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From Apache Wiki <wikidi...@apache.org>
Subject [Hadoop Wiki] Trivial Update of "Hbase/PoweredBy" by JimKellerman
Date Fri, 03 Oct 2008 23:17:05 GMT
Dear Wiki user,

You have subscribed to a wiki page or wiki category on "Hadoop Wiki" for change notification.

The following page has been changed by JimKellerman:
http://wiki.apache.org/hadoop/Hbase/PoweredBy

The comment on the change is:
Escape some words that look like Wiki words but are not.

------------------------------------------------------------------------------
- [http://www.mahalo.com Mahalo], "...the world's first human-powered search engine". All
the markup that powers the wiki is stored in HBase. It's been in use for a few months now.
MediaWiki - the same software that power Wikipedia - has version/revision control. Mahalo's
in-house editors produce a lot of revisions per day, which was not working well in a RDBMS.
An hbase-based solution for this was built and tested, and the data migrated out of MySQL
and into HBase. Right now it's at something like 6 million items in HBase. The upload tool
runs every hour from a shell script to back up that data, and on 6 nodes takes about 5-10
minutes to run - and does not slow down production at all. 
+ [http://www.mahalo.com Mahalo], "...the world's first human-powered search engine". All
the markup that powers the wiki is stored in HBase. It's been in use for a few months now.
!MediaWiki - the same software that power Wikipedia - has version/revision control. Mahalo's
in-house editors produce a lot of revisions per day, which was not working well in a RDBMS.
An hbase-based solution for this was built and tested, and the data migrated out of MySQL
and into HBase. Right now it's at something like 6 million items in HBase. The upload tool
runs every hour from a shell script to back up that data, and on 6 nodes takes about 5-10
minutes to run - and does not slow down production at all. 
  
  [http://www.powerset.com/ Powerset (a Microsoft company)] uses HBase to store raw documents.
 We have a ~70 node hadoop cluster running DFS, mapreduce, and hbase.  In our wikipedia hbase
table, we have one row for each wikipedia page (~2.5M pages and climbing).  We use this as
input to our indexing jobs, which are run in hadoop mapreduce.  Uploading the entire wikipedia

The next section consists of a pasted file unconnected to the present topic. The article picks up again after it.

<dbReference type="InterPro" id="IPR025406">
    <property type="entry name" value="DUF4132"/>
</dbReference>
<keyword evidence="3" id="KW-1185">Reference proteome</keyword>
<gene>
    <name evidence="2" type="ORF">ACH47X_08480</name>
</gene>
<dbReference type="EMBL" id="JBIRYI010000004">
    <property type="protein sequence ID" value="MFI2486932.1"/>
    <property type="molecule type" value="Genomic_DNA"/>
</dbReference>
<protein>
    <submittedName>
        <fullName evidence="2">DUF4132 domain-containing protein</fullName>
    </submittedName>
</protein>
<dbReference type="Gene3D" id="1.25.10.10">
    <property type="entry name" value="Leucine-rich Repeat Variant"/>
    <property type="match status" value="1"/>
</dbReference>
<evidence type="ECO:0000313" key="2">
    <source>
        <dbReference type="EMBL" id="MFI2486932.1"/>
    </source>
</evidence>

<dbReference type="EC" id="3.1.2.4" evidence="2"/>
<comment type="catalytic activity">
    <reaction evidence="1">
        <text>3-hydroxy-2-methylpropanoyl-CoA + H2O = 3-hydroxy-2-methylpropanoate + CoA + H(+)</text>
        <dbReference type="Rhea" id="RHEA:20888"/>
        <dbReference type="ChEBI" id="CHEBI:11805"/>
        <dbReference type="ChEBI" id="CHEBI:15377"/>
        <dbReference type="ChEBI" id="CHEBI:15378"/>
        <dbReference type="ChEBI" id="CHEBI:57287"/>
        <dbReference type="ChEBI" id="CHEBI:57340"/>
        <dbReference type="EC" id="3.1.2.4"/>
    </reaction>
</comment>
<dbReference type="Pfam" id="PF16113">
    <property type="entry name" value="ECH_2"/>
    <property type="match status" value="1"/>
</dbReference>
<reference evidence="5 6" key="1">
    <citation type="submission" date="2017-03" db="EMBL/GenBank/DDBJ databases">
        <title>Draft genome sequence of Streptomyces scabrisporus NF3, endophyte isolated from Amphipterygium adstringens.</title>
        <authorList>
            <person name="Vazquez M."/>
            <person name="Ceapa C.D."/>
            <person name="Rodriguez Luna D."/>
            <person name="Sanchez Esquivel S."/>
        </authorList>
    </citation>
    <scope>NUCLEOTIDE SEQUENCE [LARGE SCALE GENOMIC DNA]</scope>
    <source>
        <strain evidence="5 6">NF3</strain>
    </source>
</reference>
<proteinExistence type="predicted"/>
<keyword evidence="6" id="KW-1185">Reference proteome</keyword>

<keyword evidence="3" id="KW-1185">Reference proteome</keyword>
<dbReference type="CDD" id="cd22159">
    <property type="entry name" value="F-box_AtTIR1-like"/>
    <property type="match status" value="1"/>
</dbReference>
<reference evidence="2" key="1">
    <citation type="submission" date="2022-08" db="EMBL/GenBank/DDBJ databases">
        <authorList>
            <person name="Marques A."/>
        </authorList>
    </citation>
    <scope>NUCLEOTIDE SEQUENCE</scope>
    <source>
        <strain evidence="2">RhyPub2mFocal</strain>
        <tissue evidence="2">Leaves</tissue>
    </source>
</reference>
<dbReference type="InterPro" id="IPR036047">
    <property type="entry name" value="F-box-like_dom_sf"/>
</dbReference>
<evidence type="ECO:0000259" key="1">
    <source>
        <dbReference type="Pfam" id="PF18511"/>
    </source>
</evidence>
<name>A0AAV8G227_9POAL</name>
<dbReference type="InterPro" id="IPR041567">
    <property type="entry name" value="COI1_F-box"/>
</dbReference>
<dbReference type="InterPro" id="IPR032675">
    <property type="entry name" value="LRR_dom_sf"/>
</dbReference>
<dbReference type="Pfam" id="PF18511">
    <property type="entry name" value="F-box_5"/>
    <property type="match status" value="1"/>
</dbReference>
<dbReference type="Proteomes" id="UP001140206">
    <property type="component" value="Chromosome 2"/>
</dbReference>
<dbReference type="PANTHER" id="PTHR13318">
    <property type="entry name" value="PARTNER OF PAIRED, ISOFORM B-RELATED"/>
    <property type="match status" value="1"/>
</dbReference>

dump to our cluster takes a couple hours.  Scanning the table inside mapreduce is very fast
-- the latency is in the noise compared to everything else we do.
  
- [http://www.tokenizer.org Shopping Engine at Tokenizer] is a web crawler; it uses HBase
to store URLs and Outlinks (AnchorText + LinkedURL): more than a billion. It was initially
designed as Nutch-Hadoop extension, then (due to very specific 'shopping' scenario) moved
to SOLR + MySQL(InnoDB) (ten thousands queries per second), and now - to HBase. HBase is significantly
faster due to: no need for huge transaction logs, column-oriented design exactly matches 'lazy'
business logic, data compression, MapReduce support. Number of mutable 'indexes' (term from
RDBMS) significantly reduced due to the fact that each 'row::column' structure is physically
sorted by 'row'. MySQL InnoDB engine is best DB choice for highly-concurrent updates. However,
necessity to flash a block of data to harddrive even if we changed only few bytes is obvious
bottleneck. HBase greatly helps: not-so-popular in modern DBMS 'delete-insert', 'mutable primary
key', and 'natural primary key' patterns become a 
 big advantage with HBase.
+ [http://www.tokenizer.org Shopping Engine at Tokenizer] is a web crawler; it uses HBase
to store URLs and Outlinks (!AnchorText + LinkedURL): more than a billion. It was initially
designed as Nutch-Hadoop extension, then (due to very specific 'shopping' scenario) moved
to SOLR + MySQL(InnoDB) (ten thousands queries per second), and now - to HBase. HBase is significantly
faster due to: no need for huge transaction logs, column-oriented design exactly matches 'lazy'
business logic, data compression, !MapReduce support. Number of mutable 'indexes' (term from
RDBMS) significantly reduced due to the fact that each 'row::column' structure is physically
sorted by 'row'. MySQL InnoDB engine is best DB choice for highly-concurrent updates. However,
necessity to flash a block of data to harddrive even if we changed only few bytes is obvious
bottleneck. HBase greatly helps: not-so-popular in modern DBMS 'delete-insert', 'mutable primary
key', and 'natural primary key' patterns become 
 a big advantage with HBase.
  
- [http://trendmicro.com/ Trend Micro] Advanced Threats Research is running Hadoop 0.18.1
and HBase 0.18.0. Our application is a web crawling application with concurrent batch content
analysis of various kinds. All of the workflow components are implemented as subclasses of
TableMap and/or TableReduce on a cluster of 25 nodes. We see a constant rate of 2500 requests/sec
or greater, peaking periodically near 100K/sec when some of the batch scan tasks run.
+ [http://trendmicro.com/ Trend Micro] Advanced Threats Research is running Hadoop 0.18.1
and HBase 0.18.0. Our application is a web crawling application with concurrent batch content
analysis of various kinds. All of the workflow components are implemented as subclasses of
!TableMap and/or !TableReduce on a cluster of 25 nodes. We see a constant rate of 2500 requests/sec
or greater, peaking periodically near 100K/sec when some of the batch scan tasks run.
  
  [http://www.videosurf.com/ VideoSurf] - "The video search engine that has taught computers
to see". We're using Hbase to persist various large graphs of data and other statistics. Hbase
was a real win for us because it let us store substantially larger datasets without the need
for manually partitioning the data and it's column-oriented nature allowed us to create schemas
that were substantially more efficient for storing and retrieving data.
  

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